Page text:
Not today ...
We have had a difficult 18 months, along with the rest of the world in battling a once-in-a-century phenomenon. Our gloom, however, has been going on for far longer.
Unlike the United States, Bermuda was slow to recover from the Great Recession of 2008, as we did not have tools available to create a stimulus plan like they had. Making matters worse for us, the reinsurance sector was entering a soft market at about the same time. The international business that mainly drives our economy contracted and we have been struggling ever since.
Just as our head was beginning to peek above water, then Covid happened. It has been a challenging 13 years; many are frustrated and are not happy.
I could go on and on about the uphill battle we face as a country, but not today. Going by the comments I have read online lately, the protests, and getting a feel of the country, I am not going to add to the discord. Not today.
After more than a decade of unfavourable soft-market conditions, during the time when reinsurance companies locally and globally went on a merger and acquisition binge, our international business sector has stabilised. Local industry experts believe we are now in a hard market and the trend of increasing insurance prices is likely to continue. This is good news for Bermuda.
I am optimistic about tourism as we look to get back to 2019 number levels, when we had our most arrivals to date. Post-Covid, we should receive a boost in tourism activity as many cannot wait to get out of their bubble. Bermuda is a top destination, and we have a fantastic brand to boast about.
Bermuda does not have the billions of dollars to create a theme park or have iconic world landmark attractions such as Big Ben in London or the Eiffel Tower in Paris. We depend mainly on the natural beauty of our island home, its uniqueness and the ambassadorship of the Bermudian people.
I can go on with complaints from others such as a perceived lack of things to do for our tourists, and that the island is too expensive for our guests, but not today. In 2019, Bermuda’s tourist-to-resident ratio was outstanding at nearly 13 times. For every resident, 12.6 tourists arrived on our shores.
Compare our arrival numbers with Florida, which has Disney World, Universal Studios, Sea World, Kennedy Space Centre, Miami Beach, and so much more throughout the state. Their tourist-to-resident ratio is 6:1. Hawaii is at 7:1.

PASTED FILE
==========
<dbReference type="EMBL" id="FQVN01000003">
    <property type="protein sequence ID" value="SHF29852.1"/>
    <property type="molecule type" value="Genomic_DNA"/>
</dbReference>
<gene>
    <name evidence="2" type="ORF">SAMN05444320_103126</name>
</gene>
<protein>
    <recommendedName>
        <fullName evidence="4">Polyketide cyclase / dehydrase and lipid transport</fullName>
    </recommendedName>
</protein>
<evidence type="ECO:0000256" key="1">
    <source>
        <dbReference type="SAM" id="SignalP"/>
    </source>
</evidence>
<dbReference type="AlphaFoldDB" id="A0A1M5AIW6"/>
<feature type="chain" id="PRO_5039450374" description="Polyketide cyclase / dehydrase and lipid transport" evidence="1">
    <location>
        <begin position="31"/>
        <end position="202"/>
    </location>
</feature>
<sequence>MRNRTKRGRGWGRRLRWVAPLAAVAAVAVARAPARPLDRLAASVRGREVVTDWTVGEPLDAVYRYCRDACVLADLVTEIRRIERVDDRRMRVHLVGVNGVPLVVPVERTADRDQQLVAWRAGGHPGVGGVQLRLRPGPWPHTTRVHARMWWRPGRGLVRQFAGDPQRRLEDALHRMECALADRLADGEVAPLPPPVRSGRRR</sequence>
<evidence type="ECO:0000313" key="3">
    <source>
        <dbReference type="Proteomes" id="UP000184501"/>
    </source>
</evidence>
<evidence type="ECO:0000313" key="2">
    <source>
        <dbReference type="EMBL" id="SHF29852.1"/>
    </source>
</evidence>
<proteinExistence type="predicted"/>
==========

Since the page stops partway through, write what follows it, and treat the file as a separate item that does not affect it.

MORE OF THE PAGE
I am aware this type of ratio is not high on the level of importance to our tourism industry. In our market, it falls behind such stats as travel by air, spend per tourist and repeat visitors. However, it does show Bermuda is still a tourism hotspot, as more visitors are coming to our island. We have a tourism product to be proud of.
Bermuda residents have done remarkably well during the pandemic by following the guidelines and rules. The discipline we have generally shown has reduced infections and has saved lives. By how much is impossible to tell, but one could get an idea how things might have gone if you contrast our statistics against other countries.
To date, as of this writing, Bermuda has 2,510 confirmed cases which is about 4 per cent of our population. The United States has had 10.5 per cent of their population confirmed with Covid, Britain at 7 per cent, and Canada with similar numbers to ours at 4 per cent.
As many of you are aware, Canada has had its borders closed with the US for more than a year, and it has limited air travel into the country. Canada has the flexibility to restrict travel because it is more self-sustained, and it makes most of its money through exports, which remain operational.
Unfortunately, Bermuda has had 33 deaths because of the virus. If we had the deaths-per-capita ratio of the US and Britain, our deaths would have climbed to 115. If our trend were like Canada, the number would have been 43.
Sure, some are grumbling about the restrictions and the vaccine. Although, it is worth pointing out that at least 72 per cent of those who are eligible, over the age of 12, have received their first jab, and 62 per cent are fully immunised. These vaccination numbers put Bermuda just below Canada, but above the US, Britain, Israel and all the countries in Europe.
It is easy to point out a misstep here or there, but not today. Bermuda and its residents deserve to pat themselves on the back for preventing an unmanageable surge at our medical facilities such as what other countries have had to face. Overall, a job well done because it has not been easy.
The pandemic is by no means over, as some countries are having outbreaks and some are having to resort to locking down again. Keep disciplined and stay focused, as the situation is fluid.
At times, we become our own worst critics. We tend to look at the glass as half-empty instead of half-full. For a tiny, isolated island with no resources to export, we have punched above our weight. Like every country, we have plenty of challenges. However today, let us focus on the positives and the opportunities ahead of us.
• Malcolm Raynor has worked in the telecommunications industry in Bermuda for more than 30 years. Benefiting from Cable & Wireless’ internal training and education programmes held in Bermuda, Barbados, St Lucia (The University of the West Indies), and the UK, he rose to the level as senior vice-president. An independent thinker possessing a moderate ideology, his opinions are influenced by principle, data and trends